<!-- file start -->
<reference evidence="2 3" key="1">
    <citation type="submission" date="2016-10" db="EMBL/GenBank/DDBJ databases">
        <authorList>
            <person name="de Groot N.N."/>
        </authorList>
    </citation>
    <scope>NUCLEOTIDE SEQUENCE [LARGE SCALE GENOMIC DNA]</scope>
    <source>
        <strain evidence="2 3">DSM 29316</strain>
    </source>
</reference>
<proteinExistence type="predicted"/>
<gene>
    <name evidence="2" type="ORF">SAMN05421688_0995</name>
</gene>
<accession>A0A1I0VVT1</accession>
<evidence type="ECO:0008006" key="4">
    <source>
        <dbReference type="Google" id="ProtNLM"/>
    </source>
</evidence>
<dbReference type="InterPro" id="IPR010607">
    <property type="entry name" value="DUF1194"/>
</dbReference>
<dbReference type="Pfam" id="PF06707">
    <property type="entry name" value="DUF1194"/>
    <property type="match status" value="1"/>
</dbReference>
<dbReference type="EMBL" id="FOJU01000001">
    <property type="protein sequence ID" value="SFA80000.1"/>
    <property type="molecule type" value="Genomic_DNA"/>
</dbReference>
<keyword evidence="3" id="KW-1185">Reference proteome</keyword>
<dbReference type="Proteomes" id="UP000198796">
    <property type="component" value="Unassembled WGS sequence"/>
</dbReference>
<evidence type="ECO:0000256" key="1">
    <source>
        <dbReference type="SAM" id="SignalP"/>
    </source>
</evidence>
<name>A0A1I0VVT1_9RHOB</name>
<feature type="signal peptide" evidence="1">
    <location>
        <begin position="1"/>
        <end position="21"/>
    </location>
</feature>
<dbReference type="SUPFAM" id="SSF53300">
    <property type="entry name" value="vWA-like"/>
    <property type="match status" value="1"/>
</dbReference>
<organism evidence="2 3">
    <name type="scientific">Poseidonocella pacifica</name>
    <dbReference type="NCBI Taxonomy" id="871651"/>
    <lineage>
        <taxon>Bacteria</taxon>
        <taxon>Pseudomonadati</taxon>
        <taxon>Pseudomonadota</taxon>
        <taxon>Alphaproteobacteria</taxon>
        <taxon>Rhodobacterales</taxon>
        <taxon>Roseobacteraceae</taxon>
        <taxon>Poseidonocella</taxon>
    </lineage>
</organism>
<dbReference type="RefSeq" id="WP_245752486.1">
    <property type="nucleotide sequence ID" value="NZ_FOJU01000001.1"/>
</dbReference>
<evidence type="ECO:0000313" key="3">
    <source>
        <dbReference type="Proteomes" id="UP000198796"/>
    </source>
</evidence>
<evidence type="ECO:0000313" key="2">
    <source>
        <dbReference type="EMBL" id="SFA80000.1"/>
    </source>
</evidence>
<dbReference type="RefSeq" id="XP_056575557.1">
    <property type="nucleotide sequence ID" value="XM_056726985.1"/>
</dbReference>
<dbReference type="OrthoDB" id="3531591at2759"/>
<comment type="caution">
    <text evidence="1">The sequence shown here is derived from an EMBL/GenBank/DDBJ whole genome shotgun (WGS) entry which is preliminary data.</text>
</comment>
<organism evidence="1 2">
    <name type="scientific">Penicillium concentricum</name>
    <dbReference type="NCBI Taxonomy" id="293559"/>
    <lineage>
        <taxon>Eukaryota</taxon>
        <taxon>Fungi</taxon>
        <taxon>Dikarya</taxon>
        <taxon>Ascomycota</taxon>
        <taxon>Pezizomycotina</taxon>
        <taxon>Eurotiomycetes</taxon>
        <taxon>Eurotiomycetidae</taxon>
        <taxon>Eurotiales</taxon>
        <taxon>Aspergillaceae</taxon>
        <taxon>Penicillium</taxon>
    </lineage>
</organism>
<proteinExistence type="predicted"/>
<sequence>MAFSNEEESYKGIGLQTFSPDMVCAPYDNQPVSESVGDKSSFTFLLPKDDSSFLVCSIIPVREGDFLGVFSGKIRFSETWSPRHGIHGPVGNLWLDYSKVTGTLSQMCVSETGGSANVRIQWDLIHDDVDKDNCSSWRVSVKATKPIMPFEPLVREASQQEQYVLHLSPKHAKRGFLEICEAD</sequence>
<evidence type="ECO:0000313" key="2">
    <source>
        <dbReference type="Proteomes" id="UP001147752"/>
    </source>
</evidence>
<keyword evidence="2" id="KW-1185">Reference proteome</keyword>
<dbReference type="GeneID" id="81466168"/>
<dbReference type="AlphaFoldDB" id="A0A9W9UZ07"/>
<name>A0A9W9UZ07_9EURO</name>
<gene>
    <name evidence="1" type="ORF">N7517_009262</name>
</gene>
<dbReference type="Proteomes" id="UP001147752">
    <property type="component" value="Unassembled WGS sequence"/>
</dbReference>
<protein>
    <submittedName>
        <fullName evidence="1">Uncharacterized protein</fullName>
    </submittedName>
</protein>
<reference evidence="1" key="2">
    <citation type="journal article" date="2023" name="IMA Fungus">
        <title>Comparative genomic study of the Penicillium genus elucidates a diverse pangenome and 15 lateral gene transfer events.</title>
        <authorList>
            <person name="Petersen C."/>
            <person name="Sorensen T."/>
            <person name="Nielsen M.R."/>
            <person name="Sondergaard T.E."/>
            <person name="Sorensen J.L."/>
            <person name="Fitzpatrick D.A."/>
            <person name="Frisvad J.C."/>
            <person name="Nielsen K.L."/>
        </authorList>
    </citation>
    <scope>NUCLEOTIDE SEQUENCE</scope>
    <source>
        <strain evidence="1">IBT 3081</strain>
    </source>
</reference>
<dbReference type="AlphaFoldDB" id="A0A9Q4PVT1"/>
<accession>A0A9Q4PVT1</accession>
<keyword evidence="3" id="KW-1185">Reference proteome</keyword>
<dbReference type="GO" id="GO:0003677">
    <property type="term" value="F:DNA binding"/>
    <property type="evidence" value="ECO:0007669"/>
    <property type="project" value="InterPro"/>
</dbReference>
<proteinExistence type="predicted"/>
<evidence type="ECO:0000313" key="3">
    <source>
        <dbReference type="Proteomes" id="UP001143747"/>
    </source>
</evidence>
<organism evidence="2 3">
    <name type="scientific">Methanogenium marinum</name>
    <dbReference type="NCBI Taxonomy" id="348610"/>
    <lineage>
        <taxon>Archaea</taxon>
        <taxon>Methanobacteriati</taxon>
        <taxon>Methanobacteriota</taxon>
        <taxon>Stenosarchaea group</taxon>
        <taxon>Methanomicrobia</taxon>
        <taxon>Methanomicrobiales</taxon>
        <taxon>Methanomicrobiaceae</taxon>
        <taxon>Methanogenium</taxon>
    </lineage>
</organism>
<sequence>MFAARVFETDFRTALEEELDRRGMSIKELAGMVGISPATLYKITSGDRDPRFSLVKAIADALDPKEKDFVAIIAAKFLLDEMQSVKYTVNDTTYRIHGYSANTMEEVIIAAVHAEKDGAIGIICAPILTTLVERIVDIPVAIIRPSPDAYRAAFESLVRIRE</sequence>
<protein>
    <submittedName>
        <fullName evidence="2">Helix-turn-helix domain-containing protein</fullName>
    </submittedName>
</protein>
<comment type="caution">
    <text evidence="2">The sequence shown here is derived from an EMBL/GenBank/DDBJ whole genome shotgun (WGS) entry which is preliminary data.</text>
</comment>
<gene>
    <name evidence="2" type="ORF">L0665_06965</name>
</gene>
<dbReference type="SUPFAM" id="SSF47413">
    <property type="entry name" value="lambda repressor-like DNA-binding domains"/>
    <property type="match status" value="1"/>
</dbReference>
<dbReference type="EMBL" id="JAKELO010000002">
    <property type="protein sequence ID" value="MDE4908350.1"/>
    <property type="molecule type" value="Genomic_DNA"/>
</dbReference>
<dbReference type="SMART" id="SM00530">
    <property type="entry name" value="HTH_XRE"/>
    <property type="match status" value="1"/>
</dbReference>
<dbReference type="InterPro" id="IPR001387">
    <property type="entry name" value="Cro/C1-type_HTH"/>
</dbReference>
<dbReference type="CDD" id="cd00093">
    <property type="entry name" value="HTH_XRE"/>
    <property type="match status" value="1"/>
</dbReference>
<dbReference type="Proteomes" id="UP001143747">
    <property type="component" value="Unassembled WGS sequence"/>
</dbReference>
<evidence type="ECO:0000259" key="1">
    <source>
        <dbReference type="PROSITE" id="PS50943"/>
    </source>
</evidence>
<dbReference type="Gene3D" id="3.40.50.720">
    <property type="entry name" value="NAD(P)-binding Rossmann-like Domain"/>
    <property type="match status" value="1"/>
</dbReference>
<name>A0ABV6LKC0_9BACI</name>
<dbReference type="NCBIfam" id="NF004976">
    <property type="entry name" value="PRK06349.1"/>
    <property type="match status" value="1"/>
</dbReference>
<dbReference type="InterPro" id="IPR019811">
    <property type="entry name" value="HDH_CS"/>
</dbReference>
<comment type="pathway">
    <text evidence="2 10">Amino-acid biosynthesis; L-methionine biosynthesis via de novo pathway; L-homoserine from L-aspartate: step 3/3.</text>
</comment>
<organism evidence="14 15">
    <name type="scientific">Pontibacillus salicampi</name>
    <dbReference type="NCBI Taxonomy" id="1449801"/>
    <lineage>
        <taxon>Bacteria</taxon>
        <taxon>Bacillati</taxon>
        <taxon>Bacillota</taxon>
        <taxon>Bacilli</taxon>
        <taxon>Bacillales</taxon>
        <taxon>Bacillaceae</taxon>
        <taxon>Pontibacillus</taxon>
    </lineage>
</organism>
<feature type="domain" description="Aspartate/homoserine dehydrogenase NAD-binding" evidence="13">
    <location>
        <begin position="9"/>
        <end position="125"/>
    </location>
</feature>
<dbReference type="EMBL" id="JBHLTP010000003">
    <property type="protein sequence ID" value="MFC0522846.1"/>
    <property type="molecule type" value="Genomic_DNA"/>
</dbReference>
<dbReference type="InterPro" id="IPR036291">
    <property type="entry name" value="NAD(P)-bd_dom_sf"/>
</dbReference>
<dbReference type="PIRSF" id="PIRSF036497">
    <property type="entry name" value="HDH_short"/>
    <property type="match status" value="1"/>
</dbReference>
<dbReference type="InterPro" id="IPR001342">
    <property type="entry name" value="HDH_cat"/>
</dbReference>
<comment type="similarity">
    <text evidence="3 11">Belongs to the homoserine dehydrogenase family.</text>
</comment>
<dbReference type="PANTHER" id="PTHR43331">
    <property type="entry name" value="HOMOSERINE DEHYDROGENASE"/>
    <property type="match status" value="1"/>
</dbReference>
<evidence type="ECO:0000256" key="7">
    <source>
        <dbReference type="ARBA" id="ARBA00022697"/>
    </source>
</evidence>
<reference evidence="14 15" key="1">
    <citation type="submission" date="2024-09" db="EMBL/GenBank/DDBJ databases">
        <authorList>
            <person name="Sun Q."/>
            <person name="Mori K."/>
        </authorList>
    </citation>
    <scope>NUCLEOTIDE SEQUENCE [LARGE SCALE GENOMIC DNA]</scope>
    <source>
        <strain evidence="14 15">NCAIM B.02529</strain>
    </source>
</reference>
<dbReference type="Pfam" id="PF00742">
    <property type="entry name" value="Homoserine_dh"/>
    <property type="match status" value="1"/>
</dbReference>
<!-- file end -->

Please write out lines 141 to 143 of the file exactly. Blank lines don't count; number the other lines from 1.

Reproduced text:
    </source>
</reference>
<dbReference type="AlphaFoldDB" id="A0A9Q4PVT1"/>